On a high plain at 450 m above sea level, nestled among peaks (the highest being monte Torru at 620 m), lakes (Bidighinzu, Cuga and Temo) and valleys dotted with olive groves and vineyards. Ittiri is in the Coros region, a sub-dividision of Logudoro, and boasts almost nine thousand inhabitants. It is steeped in history. Ptolemy (II century CE), in his treatise on the island, named the Coracenes, a Nuragic tribe (hence Coros), as its original inhabitants. They were followed by Libyans, Galatians, Etruscans, Phoenicians, Carthaginians and, finally the Romans. Cistercian monks began building abbeys and churches here starting in the year 1000. Two of them date to the XIII century: Paulis and Nostra Signora di Coros, graced with Romanesque and Gothic architecture altered over time. The base of the parish church of San Pietro in Vincoli is also from that same period and seems to have been built over the remains of a Roman temple. The façade was rebuilt with a Neoclassical flair in the late XIX century. The oldest remaining part is the choir, with a cross vaulted ceiling. The patron saint is celebrated in June.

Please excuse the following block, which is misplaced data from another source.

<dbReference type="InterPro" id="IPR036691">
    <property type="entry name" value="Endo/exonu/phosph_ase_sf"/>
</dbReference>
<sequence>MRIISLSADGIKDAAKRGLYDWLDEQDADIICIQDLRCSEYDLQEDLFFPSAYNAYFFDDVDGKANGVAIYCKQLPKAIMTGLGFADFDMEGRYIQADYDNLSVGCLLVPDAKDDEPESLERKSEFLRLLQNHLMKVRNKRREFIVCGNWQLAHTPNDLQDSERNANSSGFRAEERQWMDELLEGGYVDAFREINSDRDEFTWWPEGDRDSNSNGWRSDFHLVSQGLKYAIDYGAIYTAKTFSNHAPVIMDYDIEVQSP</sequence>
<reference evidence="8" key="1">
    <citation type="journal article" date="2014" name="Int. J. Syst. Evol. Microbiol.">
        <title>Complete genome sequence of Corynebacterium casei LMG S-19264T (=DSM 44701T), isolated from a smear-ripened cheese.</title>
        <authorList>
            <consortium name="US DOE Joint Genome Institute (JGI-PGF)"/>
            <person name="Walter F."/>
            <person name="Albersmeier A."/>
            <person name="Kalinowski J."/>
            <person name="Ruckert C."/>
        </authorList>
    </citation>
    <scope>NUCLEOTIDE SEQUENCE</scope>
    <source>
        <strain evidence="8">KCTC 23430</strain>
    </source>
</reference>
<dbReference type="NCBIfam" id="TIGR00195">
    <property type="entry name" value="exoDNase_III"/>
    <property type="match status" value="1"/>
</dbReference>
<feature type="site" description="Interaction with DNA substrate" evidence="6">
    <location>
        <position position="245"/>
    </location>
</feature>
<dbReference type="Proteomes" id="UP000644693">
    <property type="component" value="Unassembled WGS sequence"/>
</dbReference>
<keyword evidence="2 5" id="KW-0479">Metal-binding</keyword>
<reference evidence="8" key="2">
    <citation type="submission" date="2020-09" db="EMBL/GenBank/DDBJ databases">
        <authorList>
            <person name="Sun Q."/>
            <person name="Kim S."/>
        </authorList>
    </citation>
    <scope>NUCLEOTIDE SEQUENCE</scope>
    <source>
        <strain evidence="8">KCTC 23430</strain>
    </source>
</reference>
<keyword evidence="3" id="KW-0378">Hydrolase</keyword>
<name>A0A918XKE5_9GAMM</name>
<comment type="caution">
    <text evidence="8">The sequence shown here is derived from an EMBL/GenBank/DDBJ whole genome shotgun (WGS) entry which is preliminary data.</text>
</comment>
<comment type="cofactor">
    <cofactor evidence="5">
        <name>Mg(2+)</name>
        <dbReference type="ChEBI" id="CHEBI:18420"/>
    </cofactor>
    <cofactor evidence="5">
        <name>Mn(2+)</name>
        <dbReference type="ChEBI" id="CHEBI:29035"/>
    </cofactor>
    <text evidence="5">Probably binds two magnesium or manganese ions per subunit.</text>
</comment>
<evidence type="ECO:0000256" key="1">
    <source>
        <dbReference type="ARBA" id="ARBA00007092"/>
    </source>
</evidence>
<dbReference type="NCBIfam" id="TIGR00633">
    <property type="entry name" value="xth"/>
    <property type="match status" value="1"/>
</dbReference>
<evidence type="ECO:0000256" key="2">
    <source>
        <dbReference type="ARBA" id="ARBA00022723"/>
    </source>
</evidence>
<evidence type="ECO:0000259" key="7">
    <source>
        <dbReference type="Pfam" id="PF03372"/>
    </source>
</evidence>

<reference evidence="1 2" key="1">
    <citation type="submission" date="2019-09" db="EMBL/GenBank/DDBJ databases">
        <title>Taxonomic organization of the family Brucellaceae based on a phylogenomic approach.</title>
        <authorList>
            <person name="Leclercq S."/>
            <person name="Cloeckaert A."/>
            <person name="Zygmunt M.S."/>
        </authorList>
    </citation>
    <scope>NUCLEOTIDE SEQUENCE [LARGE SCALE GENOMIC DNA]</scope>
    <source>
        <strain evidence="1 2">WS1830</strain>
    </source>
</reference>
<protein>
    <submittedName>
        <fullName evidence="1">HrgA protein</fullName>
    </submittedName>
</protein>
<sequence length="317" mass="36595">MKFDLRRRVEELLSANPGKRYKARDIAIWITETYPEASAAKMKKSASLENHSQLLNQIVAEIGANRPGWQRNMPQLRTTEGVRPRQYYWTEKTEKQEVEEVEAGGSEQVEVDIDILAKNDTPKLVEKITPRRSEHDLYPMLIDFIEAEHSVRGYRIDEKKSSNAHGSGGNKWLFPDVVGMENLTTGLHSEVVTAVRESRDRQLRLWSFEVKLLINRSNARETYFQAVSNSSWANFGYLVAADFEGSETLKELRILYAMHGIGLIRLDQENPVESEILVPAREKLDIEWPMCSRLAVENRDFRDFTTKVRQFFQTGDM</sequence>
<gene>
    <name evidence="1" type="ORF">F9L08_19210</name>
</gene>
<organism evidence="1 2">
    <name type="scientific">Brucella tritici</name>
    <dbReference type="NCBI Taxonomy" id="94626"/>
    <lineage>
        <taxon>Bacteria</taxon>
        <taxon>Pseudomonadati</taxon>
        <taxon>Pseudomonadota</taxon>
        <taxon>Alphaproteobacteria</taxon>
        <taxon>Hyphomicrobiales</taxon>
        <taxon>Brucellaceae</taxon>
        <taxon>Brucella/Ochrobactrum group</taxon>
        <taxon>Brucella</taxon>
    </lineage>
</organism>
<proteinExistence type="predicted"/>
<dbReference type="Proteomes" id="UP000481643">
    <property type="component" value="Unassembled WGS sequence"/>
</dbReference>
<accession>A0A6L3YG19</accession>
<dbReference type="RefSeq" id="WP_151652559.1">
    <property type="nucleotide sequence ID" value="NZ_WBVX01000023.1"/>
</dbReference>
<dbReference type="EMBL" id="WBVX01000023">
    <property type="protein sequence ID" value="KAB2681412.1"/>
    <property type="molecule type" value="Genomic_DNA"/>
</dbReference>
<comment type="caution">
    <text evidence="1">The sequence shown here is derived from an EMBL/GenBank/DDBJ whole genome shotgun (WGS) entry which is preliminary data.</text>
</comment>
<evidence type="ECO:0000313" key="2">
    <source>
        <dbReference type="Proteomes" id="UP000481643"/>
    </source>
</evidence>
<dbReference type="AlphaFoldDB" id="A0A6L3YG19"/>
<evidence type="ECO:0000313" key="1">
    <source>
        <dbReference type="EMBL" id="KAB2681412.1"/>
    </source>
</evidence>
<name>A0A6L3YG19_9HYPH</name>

The economy is a rural one, based on artichokes and cheese, on wine and olive oil. Pink trachyte is available in abundance and adorns the town’s streets and balconies. Since 1994 they have held a trachyte biennial festival with sculpture competitions. The results are on display in the centre, rising among Art Nouveau buildings like palazzo Sussarellu. The town is also known for its textiles, especially rugs and traditional garments. The town celebrates its finest crafts and local delicacies in late March/early April with a festival they call Prendas de Ittiri. The town’s best-known event is the Ittiri folk festa, an international folk dance festival held in late July. Ittiri is an integral part of the parco Grazia Deledda, which brings together the towns featured in the novels of the Nobel author. The outskirts of town are an open air archaeological park. The earliest remains found there date to pre-Nuragic times: the sa Figu necropolis goes back to the late Neolithic and middle Bronze Age and includes eleven underground tombs, original and rebuilt domus de Janas, and newer ‘architectural perspective’ domus. Near the tombs are a ‘proto-nuraghe’ and a megalithic circle made of upright boulders. Further down are the domus of the Ochila necropolis, some of which are richly decorated. The underground tombs of Musellos and the area of Runara, featuring two dolmen, one intact and with features similar to a statue menhir, are also pre-Nuragic. Here too is a megalithic enclosure and two of Ittiri’s 60 nuraghe, the remains of ten villages, two giant tombs and a sacred well. Some of the nuraghe are simple structures – corridor or single tower nuraghe – while others are complex monuments which show the evolution of the Nuragic civilisation. The Majore nuraghe is well-preserved, with a multi-storey tower and a side tower with a beautifully worked brick facing, not unlike the type found in sacred wells. Some buildings, like s’Adde and su Chessalzu, where built with basalt and limestone, offering a two-colour effect.